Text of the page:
I first started college in 1997, at Cuesta Community College. I spent three semesters there before transferring to the University of Guam. By spring of 2001 I graduated with a double major from UOG in Fine Arts and English/Literature. While I was an undergraduate at UOG, I had two one-man exhibitions of my artwork, the first in 1999 titled "Typhoon: An Island's Intensity" and the second in 2001 titled "I Matan i Kuttura Siha." I was most known during this time for having paint on my clothes all the time, and some people still remember me as "that painted guy."
From there I jumped into the Micronesian Studies program at the University of Guam, spent ti tufung'on na oras siha in the Micronesia Area Research Center, reading and photocopying and learning as much as I could about Guam history, and later wrote a master's thesis titled These May or May Not Be Americans: The Patriotic Myth and the Hijacking of Chamorro History in Guam.
I graduated in 2005, but before I had technically finished at UOG, I was accepted in 2004 into the Ethnic Studies program at UCSD. While at UCSD, I got to broaden my intellectual horizons quite a bit and was exposed to the works of many authors and became grounded in the developments of Western social theory. I got very involved in ensuring that my Ethnic Studies department was seen as a suitable place for scholars and students from indigenous communities or doing work on indigenous communities. For about two years I participated in a podcast called "Voicing Indigeneity" and also helped draft the plan for a large indigenous studies cluster hire, which sadly never materialized. I finished in 2007 my master's thesis in Ethnic Studies titled Everything You Wanted to Know About Guam But Were Afraid to Ask Zizek. The reference to the Lacanian tentago' Slavoj Zizek is indicative of how I had from UOG to UCSD as a graduate student, modelled my approach and voice after the unorthodox, yet insightful style of Zizek.
I qualified in 2007 and moved to the ABD level, and for the next three years worked on researching and writing my dissertation. In June of 2009 I defended my dissertation, but was given some revisions. I finally completed my revisions in February of this year and submitted my dissertation to my committee for their approval. It took about a month and a half to hear back from them, but by the end of March I received their approval that my revisions were acceptable and was all clear to submit my manuscript to the Graduate School at UCSD.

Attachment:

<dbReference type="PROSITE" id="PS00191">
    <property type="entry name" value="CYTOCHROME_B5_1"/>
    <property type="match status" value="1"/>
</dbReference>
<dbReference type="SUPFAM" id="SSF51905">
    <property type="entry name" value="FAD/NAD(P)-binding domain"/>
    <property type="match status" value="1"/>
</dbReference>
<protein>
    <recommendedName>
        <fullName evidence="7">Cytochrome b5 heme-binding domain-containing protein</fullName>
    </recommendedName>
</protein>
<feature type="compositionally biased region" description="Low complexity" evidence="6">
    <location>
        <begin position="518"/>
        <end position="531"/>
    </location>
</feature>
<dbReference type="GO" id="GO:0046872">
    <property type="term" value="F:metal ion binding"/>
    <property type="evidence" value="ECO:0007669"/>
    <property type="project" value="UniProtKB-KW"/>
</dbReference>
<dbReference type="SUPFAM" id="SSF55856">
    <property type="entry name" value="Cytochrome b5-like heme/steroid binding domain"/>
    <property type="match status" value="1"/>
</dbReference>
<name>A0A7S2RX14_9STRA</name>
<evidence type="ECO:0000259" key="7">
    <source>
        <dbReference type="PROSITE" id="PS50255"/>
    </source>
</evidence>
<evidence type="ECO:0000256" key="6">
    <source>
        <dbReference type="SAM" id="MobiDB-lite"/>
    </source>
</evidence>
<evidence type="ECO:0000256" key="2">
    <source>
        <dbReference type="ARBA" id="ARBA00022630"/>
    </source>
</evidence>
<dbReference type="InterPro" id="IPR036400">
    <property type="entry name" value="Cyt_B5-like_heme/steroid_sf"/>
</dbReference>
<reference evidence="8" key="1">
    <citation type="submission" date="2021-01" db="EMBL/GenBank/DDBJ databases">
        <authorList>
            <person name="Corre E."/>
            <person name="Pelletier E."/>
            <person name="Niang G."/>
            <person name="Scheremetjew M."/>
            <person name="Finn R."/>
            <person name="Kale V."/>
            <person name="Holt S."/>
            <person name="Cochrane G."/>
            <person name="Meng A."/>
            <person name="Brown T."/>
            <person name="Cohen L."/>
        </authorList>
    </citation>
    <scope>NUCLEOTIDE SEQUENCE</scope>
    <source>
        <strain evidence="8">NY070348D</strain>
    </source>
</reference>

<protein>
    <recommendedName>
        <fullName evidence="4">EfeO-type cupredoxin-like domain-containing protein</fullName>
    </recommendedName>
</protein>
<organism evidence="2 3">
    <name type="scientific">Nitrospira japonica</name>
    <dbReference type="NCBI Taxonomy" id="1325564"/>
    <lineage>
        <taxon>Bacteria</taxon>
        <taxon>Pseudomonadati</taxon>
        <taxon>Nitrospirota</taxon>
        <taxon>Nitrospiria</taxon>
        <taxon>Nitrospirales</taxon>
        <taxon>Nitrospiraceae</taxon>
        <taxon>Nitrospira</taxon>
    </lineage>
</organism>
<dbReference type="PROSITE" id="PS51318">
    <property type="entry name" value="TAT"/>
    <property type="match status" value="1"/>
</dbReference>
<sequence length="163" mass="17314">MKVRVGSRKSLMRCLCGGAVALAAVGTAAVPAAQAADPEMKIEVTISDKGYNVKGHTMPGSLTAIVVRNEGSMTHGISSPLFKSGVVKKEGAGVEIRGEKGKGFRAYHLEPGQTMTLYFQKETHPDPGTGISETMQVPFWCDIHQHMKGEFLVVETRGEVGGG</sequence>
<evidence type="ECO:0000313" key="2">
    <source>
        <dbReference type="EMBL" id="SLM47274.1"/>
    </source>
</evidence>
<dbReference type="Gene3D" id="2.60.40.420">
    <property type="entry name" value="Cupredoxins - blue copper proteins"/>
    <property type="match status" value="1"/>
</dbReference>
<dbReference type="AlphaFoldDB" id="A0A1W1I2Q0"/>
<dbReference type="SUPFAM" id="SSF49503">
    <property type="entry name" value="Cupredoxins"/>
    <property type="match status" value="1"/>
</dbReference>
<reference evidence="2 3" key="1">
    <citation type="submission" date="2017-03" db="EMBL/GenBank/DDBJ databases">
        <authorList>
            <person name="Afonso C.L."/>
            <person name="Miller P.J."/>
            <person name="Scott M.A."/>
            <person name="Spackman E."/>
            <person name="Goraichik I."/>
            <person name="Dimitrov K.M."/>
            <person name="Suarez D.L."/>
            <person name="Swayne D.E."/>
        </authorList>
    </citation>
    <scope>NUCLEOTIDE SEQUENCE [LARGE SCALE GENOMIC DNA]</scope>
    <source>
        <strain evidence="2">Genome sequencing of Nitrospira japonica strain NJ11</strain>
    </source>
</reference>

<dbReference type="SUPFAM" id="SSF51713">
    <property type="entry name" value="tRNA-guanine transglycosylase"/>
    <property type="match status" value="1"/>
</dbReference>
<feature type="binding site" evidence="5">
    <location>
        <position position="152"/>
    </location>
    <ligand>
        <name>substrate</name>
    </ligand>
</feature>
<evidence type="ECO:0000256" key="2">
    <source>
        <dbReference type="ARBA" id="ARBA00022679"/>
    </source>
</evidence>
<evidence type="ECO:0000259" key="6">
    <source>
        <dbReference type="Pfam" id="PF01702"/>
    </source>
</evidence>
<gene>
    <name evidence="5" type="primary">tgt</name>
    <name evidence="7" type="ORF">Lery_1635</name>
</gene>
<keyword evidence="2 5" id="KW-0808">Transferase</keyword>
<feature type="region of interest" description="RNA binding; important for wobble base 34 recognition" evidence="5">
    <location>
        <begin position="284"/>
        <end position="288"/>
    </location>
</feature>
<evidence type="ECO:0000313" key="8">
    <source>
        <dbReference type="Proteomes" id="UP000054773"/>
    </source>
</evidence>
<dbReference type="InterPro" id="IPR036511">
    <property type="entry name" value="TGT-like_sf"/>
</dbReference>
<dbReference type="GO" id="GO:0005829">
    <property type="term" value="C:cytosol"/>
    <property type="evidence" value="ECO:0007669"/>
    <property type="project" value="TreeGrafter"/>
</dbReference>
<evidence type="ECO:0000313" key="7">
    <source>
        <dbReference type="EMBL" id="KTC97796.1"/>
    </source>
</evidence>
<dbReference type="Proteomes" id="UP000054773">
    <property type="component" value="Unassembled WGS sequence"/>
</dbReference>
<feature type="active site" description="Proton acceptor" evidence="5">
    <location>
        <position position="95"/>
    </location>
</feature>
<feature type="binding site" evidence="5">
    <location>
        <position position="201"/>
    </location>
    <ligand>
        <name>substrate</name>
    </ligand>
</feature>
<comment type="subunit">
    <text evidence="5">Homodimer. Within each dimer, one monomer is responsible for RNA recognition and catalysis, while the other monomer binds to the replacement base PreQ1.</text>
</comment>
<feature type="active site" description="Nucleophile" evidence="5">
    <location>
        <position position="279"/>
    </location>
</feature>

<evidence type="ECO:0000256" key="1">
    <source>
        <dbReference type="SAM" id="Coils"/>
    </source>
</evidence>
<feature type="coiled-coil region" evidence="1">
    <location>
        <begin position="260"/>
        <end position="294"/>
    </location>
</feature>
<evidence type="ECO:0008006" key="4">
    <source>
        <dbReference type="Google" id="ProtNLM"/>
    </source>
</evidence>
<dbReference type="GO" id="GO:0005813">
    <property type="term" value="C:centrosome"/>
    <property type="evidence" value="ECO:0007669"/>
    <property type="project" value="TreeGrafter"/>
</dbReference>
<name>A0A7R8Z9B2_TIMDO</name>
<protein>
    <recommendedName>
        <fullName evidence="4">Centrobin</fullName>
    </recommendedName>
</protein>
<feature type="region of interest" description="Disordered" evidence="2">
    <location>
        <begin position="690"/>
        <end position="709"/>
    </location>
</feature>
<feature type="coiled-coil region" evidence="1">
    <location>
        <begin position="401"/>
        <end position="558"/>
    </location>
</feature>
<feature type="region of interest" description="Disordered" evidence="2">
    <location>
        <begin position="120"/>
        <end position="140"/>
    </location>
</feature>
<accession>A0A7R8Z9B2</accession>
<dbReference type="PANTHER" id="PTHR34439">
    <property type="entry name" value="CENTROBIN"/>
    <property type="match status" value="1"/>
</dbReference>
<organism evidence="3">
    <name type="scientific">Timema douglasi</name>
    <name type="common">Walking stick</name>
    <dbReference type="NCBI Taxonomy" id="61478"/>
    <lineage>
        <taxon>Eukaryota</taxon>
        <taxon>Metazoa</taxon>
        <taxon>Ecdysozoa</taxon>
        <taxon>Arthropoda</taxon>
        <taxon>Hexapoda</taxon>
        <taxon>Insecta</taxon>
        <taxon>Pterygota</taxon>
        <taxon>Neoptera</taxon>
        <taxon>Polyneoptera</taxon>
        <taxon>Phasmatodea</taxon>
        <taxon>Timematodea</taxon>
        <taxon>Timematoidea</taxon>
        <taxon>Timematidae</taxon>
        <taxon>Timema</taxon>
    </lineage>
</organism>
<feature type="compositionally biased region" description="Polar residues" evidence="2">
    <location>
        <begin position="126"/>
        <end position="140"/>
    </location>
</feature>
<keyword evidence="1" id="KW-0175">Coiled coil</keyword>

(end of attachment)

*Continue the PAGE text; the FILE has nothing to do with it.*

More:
For the past two weeks I was making small revisions here and there, making formatting changes, writing up my acknowledgements and slogging through rearranging my 50 page works cited. Last week however I finally received word from my Graduate School, that they had accepted my dissertation titled Chamorros, Ghosts, Non-Voting Delegates: GUAM! Where the Production of America's Sovereignty Begins.
So ends, my long, winding, academic road.
This hasn't been the only road that I've travelled, but it has been, especially the past three years, the one which tortured me and consumed me the most. As my eyes, my mind, my very cognitive map starts to readjust to take into account what it means to no longer travel that educational road, things naturally seem uncertain, ti fitme, ti siguru. With my dissertation finished I can now focus on other things, and now feel the stress of things which I minimized in order to get the dissertation finished. But at the same time, with that focused gaze gone, the stress of not knowing where I will be working in a few months is starting to hit me. Contrary to what most people think, I do not have a permanent job at the University of Guam, and unless I secure one soon, then I will have to look elsewhere for stable, long-term employment. I have for 10 years wanted nothing but to teach at the University of Guam, and it is disabling to think that if I can't get a decent job, I will have to pursue some other opportunity, somewhere else.
But, as I often write on this blog, the uncertainty that I'm feeling. Este siniente pina'lek, is the feeling of freedom. It is that feeling that a road ends, and that there is no obvious road before me. That now that this dissertation beast has been slain, my schedule, my life, my research can hopeful be reordered and reorganized. That the road of my life is something I can think of again as being open, waiting to be plotted out and travelled.
Puede ha' este na nuebu na chalan gi me'na-hu, ti chago' taiguihi i esta hu fa'pos gi bandan eskuela!